Following a random conversation on Twiter in September 2018, I submitted a Freedom o Information request for the minutes of meetings of the Censorship of Publications Board between 2011 and the end of 2017. Alan Shatter’s “Laura” was among those books complained about (the complaint was rejected), as was “Flatpack Feminism”, and for some reason,… Continue reading FOI: Censorship of Publications Board
Careful what you wish for
It’s been a busy ten days since Rory O’Neill appeared on the Saturday Show. John Waters took offence, as did several members of the Iona Institute, and the online community (of not the dead tree press) has followed each twist and turn in the story. There’s even been some light entertainment, with the @ionawatch twitter… Continue reading Careful what you wish for
The Public Interest
“Taking photographs of individuals in private places without their consent is not acceptable, unless justified by the public interest.” I’ve never been a huge fan of the Press Council. It was set up as the lesser of two evils, an industry-funded self-regulator, the greater evil being a state-sponsored regulator. Threats of new privacy laws, and… Continue reading The Public Interest
‘Outrage against religion and public morality’
The story was a straightforward piece of reporting. John McAnulty, a haulier and grain dealer with an alleged involvement in smuggling, was abducted and killed by the IRA, suspected of giving information to police. The Sunday World article outlined what was known about his life and death, including the identities of the IRA squad behind… Continue reading ‘Outrage against religion and public morality’
Yesterday, the news cycle covered Conor Lenihan’s proposed launch of a book on creationism. The science minister began by defending the gig as a favour to a friend, then the story went away when the invitation was withdrawn. This afternoon Sean Moncrieff interviewed the author, John J May. Among the tweets in response to the… Continue reading News talk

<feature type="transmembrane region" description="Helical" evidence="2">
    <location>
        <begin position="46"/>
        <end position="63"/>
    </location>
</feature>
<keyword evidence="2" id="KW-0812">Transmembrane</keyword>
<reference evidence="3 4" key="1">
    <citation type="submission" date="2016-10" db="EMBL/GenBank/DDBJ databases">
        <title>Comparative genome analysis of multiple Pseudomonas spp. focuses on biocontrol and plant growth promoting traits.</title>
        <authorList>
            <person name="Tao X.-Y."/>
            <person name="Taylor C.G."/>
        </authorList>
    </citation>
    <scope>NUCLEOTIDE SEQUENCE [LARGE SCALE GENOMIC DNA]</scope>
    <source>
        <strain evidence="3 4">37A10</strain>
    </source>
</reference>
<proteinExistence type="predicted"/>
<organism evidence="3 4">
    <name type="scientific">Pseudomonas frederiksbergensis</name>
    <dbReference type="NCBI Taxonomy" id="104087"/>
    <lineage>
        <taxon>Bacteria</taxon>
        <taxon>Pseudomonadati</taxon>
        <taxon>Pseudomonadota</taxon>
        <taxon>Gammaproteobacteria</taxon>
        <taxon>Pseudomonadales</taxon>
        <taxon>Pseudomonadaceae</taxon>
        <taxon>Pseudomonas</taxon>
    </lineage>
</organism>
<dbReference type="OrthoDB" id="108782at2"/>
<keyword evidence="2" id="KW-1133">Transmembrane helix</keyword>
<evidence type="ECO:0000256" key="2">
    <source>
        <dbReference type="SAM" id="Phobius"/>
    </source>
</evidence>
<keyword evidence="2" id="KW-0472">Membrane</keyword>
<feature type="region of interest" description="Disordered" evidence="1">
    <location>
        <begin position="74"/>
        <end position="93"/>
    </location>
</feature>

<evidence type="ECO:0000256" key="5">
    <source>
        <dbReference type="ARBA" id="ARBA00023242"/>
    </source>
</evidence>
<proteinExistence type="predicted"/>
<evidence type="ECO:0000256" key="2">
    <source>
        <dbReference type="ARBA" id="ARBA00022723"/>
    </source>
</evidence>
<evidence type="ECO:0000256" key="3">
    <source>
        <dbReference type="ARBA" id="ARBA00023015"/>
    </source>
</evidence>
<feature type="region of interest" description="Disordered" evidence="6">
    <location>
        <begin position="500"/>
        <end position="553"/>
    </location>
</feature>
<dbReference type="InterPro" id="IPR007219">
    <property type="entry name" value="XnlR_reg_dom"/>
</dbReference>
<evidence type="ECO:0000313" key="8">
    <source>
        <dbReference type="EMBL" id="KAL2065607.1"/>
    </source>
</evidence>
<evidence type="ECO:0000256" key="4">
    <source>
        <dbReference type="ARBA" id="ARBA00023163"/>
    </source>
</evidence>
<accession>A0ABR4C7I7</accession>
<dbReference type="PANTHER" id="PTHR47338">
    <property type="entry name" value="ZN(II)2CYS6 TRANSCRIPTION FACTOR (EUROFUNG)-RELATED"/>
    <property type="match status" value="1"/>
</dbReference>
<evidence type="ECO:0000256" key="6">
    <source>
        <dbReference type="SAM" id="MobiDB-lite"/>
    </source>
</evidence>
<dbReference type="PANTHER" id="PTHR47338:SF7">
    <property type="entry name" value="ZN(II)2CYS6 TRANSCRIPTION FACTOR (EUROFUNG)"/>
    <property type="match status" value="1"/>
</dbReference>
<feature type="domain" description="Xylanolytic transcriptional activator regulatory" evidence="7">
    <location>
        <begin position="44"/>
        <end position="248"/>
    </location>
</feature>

In the beginning was the word
There was a time when book burning mattered. Once upon a time, religions enforced dictates by burning books containing the wrong opinions. To be orthodox was, literally, to hold the right opinion. And just in case that didn’t work, heretics were burned at the stake for good measure. At the end of the medieval era,… Continue reading In the beginning was the word
So I’ve got some unleavened bread here. To some people, it’s just a piece of flour, mixed with water and heated. And to some people, it’s the body of a god, sacred beyond imagining. Plain unraised bread, made without yeast or other raising agent, is ‘unleavened’. A few years ago, a Florida student called Webster… Continue reading Hairetikos
Failure to communicate
I attended a seminar on the chilling effects of libel this evening, hosted by the Science Gallery in TCD. Simon Singh spoke about his successful fight against the British Chiropractic Association, and Peter Wilmshurst spoke of his ongoing battle with NMT Medical, a US medical devices maker. Two lawyers also addressed the gathering. After a… Continue reading Failure to communicate
Free Speech or Worthy Speech?
There’s a meme going round, and I’m not sure what to make of it. One recent example forms the lead in to an article in Forth, and goes as follows: “We have to defend Lars Vilks because free speech matters but he’s a fool and his alleged would-be assassins arrested in Ireland are bumbling idiots,… Continue reading Free Speech or Worthy Speech?
The Guardian reports it has been gagged from reporting parliament. It cannot report that a particular question was asked of a minister, or who asked the question, what the question is, which minister might answer it, or where the question can be found. Nor is it allowed to say why it can’t tell you those… Continue reading Streisand Effect